Skin prick allergy testing for respiratory (aeroallergen) allergies

Checking for allergies using a skin prick test is a safe way of identifying any substances that cause an allergic reaction when your child is exposed to them.

This page from Great Ormond Street Hospital (GOSH) describes what to expect when your child has a skin prick allergy test in the Lung Function unit.

What is an allergy?

An allergy occurs when the immune system reacts to harmless substance, releasing a number of chemicals into the bloodstream. The substance causing a reaction is called an allergen. The most common aeroallergens include pollen, mould and animal fur.

An allergic reaction to a substance triggers the immune system to release antibodies to fight off the ‘invader’. In turn, this releases certain chemicals, such as histamine, into the bloodstream. It is these substances that cause the symptoms of an allergic reaction.

What are the symptoms of an allergic reaction?

A reaction cannot occur the first time someone comes into contact with an allergen. The immune system has to learn and recognise an allergen to have a reaction. The reaction will vary depending on how a person came into contact with the allergen too. For instance, skin contact can cause rashes and inhaled (breathed in) contact can cause wheezing and a runny nose.

Allergic reactions can be mild to severe. Signs of a mild allergic reaction include skin rashes and itching, high temperature, shivering, redness of the face, a feeling of dizziness or a headache. Signs of a severe allergic reaction include any of the above, as well as shortness of breath or chest pain.

Important information

The person bringing your child for the test should have ‘Parental Responsibility’ for them. Parental Responsibility refers to the individual who has legal rights, responsibilities, duties, power and authority to make decisions for a child. If the person bringing your child does not have Parental Responsibility, we may have to cancel the test.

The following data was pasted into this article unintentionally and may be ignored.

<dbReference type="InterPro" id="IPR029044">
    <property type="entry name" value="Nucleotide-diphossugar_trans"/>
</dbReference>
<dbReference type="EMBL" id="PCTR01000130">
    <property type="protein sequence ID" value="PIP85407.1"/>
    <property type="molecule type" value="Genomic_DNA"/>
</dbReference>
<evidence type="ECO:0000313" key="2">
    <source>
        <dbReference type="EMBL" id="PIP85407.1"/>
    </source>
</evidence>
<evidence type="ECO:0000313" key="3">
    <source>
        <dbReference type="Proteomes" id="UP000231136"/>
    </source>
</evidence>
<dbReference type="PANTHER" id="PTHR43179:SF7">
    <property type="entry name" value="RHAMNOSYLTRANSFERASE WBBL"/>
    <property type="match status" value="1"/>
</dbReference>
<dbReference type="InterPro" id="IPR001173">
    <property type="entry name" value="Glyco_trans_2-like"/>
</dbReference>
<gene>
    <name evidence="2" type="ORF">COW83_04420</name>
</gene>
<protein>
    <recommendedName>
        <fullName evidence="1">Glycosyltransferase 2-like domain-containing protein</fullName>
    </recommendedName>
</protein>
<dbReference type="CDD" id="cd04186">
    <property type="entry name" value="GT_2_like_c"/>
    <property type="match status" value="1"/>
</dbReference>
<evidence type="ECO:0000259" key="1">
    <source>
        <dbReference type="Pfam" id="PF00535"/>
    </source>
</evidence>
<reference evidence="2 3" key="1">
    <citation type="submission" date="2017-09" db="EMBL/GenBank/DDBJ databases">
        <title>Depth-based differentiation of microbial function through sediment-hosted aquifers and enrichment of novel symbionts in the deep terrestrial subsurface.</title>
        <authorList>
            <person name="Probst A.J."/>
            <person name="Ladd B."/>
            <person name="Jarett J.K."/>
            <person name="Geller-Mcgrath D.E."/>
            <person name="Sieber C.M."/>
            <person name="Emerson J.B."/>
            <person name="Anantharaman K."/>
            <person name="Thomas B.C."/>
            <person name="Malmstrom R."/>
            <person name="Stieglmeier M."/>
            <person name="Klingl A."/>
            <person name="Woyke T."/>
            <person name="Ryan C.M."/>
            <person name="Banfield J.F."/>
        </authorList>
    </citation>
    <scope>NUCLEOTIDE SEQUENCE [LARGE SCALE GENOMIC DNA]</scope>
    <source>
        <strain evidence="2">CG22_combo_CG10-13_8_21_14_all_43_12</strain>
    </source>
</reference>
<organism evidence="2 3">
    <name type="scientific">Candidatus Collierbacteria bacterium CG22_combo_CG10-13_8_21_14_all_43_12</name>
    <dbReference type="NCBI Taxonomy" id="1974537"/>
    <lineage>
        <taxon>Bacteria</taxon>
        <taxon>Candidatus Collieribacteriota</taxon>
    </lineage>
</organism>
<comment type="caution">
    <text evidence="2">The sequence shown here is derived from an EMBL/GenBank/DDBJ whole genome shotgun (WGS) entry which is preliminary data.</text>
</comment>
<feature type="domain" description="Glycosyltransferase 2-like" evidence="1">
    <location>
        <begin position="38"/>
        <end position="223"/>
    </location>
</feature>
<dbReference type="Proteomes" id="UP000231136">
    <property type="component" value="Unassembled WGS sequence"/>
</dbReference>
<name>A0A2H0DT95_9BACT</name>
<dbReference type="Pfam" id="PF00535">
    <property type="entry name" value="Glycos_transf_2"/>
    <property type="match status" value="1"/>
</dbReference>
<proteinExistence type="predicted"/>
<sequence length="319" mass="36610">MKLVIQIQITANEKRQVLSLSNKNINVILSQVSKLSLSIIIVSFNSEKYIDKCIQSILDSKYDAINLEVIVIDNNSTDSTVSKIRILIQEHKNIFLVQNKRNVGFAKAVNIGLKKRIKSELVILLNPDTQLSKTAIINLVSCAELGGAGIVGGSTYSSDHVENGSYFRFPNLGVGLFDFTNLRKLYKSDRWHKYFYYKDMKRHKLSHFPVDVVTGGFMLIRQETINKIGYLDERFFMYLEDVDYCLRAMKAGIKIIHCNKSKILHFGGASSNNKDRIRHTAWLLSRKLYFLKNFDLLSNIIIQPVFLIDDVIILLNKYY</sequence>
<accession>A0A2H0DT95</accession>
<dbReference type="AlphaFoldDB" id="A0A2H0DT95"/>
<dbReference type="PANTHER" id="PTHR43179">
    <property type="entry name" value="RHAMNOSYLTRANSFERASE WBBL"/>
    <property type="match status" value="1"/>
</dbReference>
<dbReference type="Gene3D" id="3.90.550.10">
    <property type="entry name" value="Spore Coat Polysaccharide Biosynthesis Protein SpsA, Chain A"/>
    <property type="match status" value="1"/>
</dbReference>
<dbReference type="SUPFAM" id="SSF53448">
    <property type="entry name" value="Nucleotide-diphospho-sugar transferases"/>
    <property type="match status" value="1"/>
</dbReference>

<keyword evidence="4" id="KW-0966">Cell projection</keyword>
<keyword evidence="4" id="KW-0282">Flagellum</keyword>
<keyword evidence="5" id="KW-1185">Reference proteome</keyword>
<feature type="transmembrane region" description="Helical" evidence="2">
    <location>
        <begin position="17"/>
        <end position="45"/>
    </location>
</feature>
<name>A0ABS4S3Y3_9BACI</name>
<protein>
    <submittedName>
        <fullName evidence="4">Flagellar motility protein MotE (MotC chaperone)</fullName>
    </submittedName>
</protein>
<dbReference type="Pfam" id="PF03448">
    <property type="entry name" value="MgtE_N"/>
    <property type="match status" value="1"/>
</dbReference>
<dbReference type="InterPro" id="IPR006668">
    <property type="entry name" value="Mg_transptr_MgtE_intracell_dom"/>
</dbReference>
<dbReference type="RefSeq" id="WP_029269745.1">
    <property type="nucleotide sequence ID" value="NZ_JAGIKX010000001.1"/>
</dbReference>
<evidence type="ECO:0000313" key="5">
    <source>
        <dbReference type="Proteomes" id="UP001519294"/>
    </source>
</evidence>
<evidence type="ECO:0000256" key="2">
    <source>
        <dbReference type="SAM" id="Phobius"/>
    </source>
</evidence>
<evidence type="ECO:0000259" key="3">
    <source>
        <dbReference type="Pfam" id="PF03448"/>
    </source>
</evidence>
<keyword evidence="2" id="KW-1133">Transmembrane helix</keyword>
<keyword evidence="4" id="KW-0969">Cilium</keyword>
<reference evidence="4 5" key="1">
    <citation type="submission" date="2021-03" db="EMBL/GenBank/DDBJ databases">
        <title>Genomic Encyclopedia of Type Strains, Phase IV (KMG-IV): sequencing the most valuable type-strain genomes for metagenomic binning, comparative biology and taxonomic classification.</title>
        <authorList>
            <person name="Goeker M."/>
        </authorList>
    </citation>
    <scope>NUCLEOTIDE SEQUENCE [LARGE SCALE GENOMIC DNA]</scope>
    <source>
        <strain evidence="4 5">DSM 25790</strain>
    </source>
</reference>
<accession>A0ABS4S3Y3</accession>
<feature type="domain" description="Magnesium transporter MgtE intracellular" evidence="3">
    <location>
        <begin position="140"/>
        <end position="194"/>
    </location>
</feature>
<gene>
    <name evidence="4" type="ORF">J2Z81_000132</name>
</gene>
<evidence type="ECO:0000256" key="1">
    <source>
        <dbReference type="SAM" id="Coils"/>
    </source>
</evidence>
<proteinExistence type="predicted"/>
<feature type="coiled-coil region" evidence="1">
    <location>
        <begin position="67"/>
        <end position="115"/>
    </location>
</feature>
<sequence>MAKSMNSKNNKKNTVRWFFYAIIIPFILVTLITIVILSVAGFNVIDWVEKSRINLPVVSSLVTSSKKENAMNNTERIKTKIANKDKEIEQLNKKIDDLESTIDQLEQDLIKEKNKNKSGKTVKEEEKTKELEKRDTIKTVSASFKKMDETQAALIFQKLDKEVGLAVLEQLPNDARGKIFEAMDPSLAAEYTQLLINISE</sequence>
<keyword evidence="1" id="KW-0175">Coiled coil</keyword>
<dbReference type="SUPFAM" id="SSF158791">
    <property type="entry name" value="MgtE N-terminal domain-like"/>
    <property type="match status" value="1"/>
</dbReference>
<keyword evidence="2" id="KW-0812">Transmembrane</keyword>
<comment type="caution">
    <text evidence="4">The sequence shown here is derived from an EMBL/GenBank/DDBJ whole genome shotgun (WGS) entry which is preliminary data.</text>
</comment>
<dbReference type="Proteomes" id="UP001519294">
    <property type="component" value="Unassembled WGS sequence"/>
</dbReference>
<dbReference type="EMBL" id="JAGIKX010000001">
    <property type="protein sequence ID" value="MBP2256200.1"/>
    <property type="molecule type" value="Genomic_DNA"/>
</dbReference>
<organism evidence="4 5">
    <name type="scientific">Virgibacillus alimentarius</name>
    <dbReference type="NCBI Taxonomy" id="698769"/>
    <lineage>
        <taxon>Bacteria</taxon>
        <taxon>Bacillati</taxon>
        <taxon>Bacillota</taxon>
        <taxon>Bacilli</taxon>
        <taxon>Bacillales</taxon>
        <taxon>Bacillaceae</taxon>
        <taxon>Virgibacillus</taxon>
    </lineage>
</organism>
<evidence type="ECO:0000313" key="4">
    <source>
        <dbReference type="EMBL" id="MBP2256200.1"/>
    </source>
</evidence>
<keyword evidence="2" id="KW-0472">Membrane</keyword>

Your child should stop taking anti-histamine medicine seven days before the test. If your child has a reaction in the days leading up to the test, you should give them anti-histamine as usual but please telephone to let us know. We may have to postpone the test for a few days.

We will confirm any other medicines that may need to be stopped before you come to GOSH. You should also avoid putting any lotion or cream on your child’s arms as this may alter the test results.

What does the skin prick allergy test involve?

To carry out the skin prick test, sixteen allergens including a positive control, a negative control, and other aeroallergens like pollens, moulds, dust mites, and animal fur are placed on your child’s arm.

The allergens are applied to the arm using an applicator. The applicators make a small prick to the upper skin layer. Each applicator holds eight allergen solutions. For the test we will use a different arm for each applicator. Once the application is complete the area is dried. We will then wait for a reaction to develop, during this time we ask you to make sure your child avoids scratching.

After a wait of 20 minutes, the physiologist will measure the reaction to each of the allergens (if any). The positive control is histamine, which everyone will react to. The reaction is normally seen by a raised red bump known as a wheal. It may also be itchy. Your child can then wash their arm to ease the itching. The itching should get better and the reaction will usually go down after an hour. The physiologist will tell you what to do if the irritation continues for longer than an hour.

Are there any risks?

Skin prick allergy tests carried out in hospital are very safe – the Physiologists are experienced in carrying out the test.

Skin prick tests are good at identifying most allergens, but other tests might be needed to check your child’s reaction to medicines or food. Please feel free to bring along something that might help in distracting your child.

Getting the results

The report is uploaded onto our electronic patient record system for your doctor to view. If you are seeing your doctor in clinic or later that day, they will go through the results with you.

If you are not seeing the doctor that day, they will be able to view your test results and contact you if there is anything that needs to be addressed before your next appointment.

Compiled by:
The Lung Function unit in collaboration with the Child and Family Information Group
Last review date:
February 2024